|Classification and external resources|
Mesoamerican nephropathy (MeN) is a currently unexplained epidemic of chronic kidney disease of unknown origin (CKDu), prevalent in the Pacific ocean coastal low lands of the mesoamerican region, including southern Mexico, Guatemala, El Salvador, Nicaragua, Honduras and Costa Rica. In rural areas of Nicaragua the disease is colloquially called creatinina.
This CKD epidemic in Central America spans along a nearly 1000 kilometer stretch of the Pacific coast. In El Salvador and Nicaragua alone, the reported number of men dying from this painful disease has risen five-fold in the last 20 years, although some researchers believe hidden cases have always been there and this increment in official data could be partially due to the recent increase in reports and improved case search, pushed by the growing social and political interest in the disease. In El Salvador, the disease has become the second leading cause of death among adult men, and according to a recent editorial, it has been estimated that this largely unknown epidemic has caused the premature death of at least 20,000 men in the region. Science Magazine reports: "In El Salvador alone, PAHO's latest figures say CKD of all causes kills at least 2,500 people in the country each year".
The people affected by the epidemic are mainly young and middle-aged male laborers in the agricultural sector, particularly sugarcane workers. The disease has also been found to be prevalent in other occupations with a high risk of heat stress, implying strenuous work (miners, construction, port and transportation workers) in the high temperatures of the coastlands. The epidemic appears to affect particular Pacific coastal regions of Nicaragua, El Salvador, Costa Rica, and Guatemala.
Clinical and histopathological findings
A comprehensive review of the disease and its characteristics was published in the American Journal of Kidney Diseases in January 2014, describing it as "a medical enigma yet to be solved".
MeN is silent during initial stages but appears to progress quite fast to end-stage renal disease; it is mainly prevalent in young and middle aged men, with rates varying from 1:3 to 1:10 when compared to women, and has not been described in children. Only dysuria has been reported as an occasional early symptom of the disease.
The disease is only prevalent in the Pacific ocean's coastal lowlands, absent from coffee plantations at higher grounds. Also, agricultural communities located at sea level in the coastlands have an 8 to 10 times greater risk (odds ratio) for presenting the disease, when compared to other agricultural communities working the same type of crops, but located at higher altitudes, away from the coastal low lands.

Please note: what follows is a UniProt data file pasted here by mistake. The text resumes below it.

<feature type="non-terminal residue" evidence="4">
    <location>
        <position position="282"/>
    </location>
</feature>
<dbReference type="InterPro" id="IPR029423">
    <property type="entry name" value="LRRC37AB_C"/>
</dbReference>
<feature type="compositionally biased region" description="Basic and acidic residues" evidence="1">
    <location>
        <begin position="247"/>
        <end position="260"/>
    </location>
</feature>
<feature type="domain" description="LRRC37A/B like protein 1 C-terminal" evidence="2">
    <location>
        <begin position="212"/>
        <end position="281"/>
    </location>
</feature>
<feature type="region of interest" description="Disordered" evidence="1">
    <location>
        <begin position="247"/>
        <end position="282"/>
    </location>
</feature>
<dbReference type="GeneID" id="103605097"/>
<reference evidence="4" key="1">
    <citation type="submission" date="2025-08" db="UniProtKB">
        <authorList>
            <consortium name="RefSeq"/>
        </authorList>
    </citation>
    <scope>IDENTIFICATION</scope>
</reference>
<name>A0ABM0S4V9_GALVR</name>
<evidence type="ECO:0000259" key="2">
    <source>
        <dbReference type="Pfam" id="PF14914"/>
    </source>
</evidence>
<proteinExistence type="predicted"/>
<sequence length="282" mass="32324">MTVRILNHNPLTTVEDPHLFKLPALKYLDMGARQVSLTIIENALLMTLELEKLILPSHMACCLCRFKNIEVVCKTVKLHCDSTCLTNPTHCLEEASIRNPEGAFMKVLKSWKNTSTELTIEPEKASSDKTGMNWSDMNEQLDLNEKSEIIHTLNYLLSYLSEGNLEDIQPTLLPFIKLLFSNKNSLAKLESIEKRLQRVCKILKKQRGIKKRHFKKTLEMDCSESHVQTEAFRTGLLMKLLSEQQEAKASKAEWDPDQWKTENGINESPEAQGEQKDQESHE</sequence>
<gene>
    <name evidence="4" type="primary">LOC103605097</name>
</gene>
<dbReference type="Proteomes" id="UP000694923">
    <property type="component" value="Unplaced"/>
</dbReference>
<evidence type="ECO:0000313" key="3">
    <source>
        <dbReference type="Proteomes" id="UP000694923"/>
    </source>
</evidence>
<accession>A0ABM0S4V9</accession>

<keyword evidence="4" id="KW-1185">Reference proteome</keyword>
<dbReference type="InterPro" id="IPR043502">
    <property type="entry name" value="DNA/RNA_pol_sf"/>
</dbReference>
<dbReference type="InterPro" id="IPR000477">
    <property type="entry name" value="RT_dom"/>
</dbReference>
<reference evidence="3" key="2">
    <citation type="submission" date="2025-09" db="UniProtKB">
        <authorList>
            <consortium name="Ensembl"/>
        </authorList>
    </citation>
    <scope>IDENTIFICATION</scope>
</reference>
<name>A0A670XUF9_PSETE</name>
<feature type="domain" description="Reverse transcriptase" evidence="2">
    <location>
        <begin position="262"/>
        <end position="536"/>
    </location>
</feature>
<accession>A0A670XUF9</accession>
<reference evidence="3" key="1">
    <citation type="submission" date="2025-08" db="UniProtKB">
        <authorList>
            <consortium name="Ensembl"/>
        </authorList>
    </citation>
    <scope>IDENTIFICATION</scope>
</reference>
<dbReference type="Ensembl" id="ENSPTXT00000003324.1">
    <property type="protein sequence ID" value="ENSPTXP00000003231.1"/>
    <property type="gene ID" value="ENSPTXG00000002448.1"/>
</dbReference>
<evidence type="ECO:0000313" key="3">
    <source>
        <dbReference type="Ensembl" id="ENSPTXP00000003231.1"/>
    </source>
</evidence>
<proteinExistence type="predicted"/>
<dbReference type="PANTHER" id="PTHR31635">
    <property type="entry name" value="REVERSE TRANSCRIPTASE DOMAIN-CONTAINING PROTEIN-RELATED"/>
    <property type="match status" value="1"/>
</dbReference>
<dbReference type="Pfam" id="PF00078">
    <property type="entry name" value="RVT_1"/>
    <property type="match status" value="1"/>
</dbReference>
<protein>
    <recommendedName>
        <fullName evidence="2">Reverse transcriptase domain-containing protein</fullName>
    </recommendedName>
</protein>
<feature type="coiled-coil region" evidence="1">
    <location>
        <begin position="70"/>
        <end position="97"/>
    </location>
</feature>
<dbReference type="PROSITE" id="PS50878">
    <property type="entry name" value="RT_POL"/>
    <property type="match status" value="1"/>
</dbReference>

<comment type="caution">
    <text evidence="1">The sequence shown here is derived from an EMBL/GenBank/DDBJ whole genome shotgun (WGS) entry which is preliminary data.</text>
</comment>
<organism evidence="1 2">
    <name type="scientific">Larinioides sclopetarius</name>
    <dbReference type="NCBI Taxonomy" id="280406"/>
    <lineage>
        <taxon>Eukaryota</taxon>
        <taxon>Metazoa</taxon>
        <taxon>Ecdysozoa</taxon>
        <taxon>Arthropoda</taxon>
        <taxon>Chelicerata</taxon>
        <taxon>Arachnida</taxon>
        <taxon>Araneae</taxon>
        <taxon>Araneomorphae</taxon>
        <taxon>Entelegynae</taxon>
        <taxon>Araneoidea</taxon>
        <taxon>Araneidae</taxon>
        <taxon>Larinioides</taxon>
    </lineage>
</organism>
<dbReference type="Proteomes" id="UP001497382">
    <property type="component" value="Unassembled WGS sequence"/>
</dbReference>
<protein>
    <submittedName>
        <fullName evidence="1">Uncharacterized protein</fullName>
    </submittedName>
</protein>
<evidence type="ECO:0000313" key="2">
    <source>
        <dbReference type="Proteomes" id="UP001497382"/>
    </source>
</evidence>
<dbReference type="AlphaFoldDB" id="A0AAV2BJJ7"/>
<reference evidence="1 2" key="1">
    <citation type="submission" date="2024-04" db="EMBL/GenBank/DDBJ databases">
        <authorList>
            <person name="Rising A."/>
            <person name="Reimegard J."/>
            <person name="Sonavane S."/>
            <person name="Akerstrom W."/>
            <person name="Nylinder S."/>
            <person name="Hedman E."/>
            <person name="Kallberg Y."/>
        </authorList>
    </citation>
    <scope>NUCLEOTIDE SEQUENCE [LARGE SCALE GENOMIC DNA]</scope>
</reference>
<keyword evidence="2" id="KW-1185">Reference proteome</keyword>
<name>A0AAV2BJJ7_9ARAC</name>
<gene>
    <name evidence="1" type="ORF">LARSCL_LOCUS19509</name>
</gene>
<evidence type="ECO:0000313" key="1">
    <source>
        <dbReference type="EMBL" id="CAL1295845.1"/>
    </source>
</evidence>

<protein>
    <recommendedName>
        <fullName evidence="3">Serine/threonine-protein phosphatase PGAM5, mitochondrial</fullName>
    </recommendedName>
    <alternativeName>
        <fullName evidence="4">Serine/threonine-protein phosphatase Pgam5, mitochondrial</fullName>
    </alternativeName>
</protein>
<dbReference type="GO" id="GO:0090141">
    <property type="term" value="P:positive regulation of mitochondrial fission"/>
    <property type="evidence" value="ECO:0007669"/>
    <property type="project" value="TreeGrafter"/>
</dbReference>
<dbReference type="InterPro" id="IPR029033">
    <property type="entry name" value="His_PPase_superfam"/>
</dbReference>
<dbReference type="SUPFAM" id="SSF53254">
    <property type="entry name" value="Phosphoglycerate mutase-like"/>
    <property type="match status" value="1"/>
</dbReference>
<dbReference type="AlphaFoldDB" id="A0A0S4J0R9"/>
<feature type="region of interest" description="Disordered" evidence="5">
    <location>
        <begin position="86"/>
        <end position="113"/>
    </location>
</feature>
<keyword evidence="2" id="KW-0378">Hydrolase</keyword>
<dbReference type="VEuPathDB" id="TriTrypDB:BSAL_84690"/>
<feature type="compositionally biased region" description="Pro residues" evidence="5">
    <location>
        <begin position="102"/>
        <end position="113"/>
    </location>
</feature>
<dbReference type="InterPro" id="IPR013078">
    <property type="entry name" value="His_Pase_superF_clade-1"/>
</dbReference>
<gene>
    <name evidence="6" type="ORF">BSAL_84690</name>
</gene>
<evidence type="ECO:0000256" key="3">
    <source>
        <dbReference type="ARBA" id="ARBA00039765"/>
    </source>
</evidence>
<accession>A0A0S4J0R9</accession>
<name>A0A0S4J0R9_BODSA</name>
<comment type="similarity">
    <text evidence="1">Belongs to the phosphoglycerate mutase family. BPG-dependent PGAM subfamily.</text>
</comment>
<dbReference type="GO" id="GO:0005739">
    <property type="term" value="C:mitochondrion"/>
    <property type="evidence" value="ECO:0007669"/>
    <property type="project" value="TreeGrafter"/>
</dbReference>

Clinically, MeN presents as a tubular-interstitial disease: patients have low-range or no proteinuria, electrolyte abnormalities -mainly low serum potassium and sodium-, and high levels of uric acid, but no hypertension. Also, many patients show uricosuria, and urate crystals are seen on fresh urine samples.
The cause of MeN is unclear, but it is certainly not explained by conventional causes such as diabetes mellitus or hypertension. Many risk factors have been proposed but to date, the causes of the disease remain uncertain and controversial.
As is often the case in such controversies, the affiliation of researchers plays a critical role in forming their opinions. Professor Collingridge explains:
The traditional view of expert opinion is . . . radically mistaken. An expert is traditionally seen as neutral, disinterested, unbiased. . . . On the view proposed here . . . an expert is best seen as a committed advocate. . . . It is notorious that the opinion of an expert . . . can often be predicted from knowledge of which group has his affiliation.
From the very first report, pesticides, environmental toxins, well water contamination, heavy metals, arsenic and others have been proposed among possible causes of the disease. For instance, the above-mentioned declaration produced by the April 2013 International Conference which took place in San Salvador said that: “While there is consensus that this is a multifactorial disease, some of the main factors include exposure to agrochemicals, either through direct prolonged exposure over time or through residual long-standing contamination of the soil, water sources, and crops, compounded by difficult working conditions; exposure to high temperatures; and insufficient water intake, among others factors.” However, agrochemicals and heavy metals are ubiquitous in endemic and non-endemic areas, feature proteinuria, or have not been related previously to CKD but only to acute kidney injury. Mesoamerican volcanic soils, for instance, are rich in arsenic and cadmium.
In Central America, it is a cultural pattern that men do the field work while women stay home to perform domestic chores; since the disease is mainly seen in men/workers, it has been speculated it may be related to occupation, heat-stress or agrochemicals (particularly pesticides). Any widespread-environmental or community well water contamination cannot explain this particular gender/labor pattern; agrochemicals traditionally have been widely used in these and other farming areas where the disease is not prevalent, so a specific product -or products combination- not used elsewhere but only in the coastlands should be brought into consideration by the pesticides hypothesis to offer a plausible explanation as the main culprit.
Alcoholism and self-medication are also common features in these populations. NSAIDs self-prescription is particularly widespread, possibly due to frequent agricultural work posture-related pains, and dysuria is commonly treated with aminoglycosides, often not related to urinary tract infections but perhaps associated with dehydration itself.